The references to women’s participation could be much stronger with more detail to better report on the context and to better reflect women’s human rights concerns. When the UNMISS civil affairs teams meets with women in support of local conflict resolution efforts, the report should specify which women are involved in the meetings, if women’s civil society is included, which meetings in which locations they participate in, if the meetings are held at times that women can attend, if their participation is meaningful, and if women have any influence in the design and implementation of the meetings to include women’s human rights concerns in peace processes.[15] The information on the work of UNMISS and UN-Women on implementing resolution 1325 (2000) could be stronger if it included more information, including challenges and next steps. The report should detail women’s and women’s civil society organizations’ participation in the design and implementation of the training for community watch groups, the establishment of male advocates, and support for the national police to ensure women’s human rights are promoted and women’s protection concerns are taken into consideration.[16] Furthermore, the Mine Service Action’s risk education should include reporting on the differentiated impacts of explosives on women, men, girls and boys in addition to women’s and women’s civil society organizations’ participation in the design and implementation of the education programs to ensure the program meets the needs of women. The report could also be stronger if it consistently used sex-disaggregated data as part of reporting on the broader context of the situation and its impact on women.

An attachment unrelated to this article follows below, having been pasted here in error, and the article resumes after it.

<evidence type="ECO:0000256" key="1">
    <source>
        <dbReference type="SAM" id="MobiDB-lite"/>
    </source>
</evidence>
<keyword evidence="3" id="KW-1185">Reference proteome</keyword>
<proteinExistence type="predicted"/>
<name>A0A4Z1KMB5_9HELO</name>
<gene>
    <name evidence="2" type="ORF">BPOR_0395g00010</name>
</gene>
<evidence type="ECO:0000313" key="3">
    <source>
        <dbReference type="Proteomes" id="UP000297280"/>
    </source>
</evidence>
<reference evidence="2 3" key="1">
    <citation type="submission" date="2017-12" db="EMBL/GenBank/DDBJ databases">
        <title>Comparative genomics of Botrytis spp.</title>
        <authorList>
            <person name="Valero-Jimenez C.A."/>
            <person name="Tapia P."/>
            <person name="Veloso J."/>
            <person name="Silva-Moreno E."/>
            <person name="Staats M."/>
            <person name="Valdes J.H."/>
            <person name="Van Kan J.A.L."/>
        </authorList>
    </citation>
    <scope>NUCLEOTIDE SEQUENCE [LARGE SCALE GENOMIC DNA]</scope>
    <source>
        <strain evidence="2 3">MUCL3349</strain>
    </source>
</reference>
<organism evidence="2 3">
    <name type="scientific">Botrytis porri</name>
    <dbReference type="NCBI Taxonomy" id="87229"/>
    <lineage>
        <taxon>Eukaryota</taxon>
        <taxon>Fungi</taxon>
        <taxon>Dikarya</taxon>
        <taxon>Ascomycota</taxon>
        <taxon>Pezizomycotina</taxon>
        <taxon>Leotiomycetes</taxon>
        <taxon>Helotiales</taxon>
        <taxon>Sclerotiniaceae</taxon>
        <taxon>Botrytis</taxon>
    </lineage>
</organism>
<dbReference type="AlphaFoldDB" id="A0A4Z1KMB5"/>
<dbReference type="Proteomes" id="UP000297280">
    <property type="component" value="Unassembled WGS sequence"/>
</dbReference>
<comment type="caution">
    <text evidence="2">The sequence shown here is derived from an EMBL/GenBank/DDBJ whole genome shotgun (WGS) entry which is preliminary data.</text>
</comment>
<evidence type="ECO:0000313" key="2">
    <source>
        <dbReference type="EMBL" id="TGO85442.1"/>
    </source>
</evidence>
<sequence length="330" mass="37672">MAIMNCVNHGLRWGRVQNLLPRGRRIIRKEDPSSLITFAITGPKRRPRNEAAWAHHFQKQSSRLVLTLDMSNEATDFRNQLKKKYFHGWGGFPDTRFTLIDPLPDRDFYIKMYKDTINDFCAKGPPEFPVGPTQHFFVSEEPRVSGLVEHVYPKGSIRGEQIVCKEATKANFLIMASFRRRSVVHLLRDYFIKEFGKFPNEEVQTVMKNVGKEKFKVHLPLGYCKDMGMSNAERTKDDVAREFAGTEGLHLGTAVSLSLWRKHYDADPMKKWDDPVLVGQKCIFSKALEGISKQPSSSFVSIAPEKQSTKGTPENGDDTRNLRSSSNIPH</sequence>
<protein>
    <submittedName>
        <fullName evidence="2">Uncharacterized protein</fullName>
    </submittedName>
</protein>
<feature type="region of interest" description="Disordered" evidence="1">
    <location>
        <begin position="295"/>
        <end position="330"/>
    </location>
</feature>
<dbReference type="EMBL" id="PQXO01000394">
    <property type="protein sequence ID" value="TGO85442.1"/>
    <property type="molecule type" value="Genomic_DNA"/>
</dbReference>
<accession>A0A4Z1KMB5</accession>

Missed Opportunities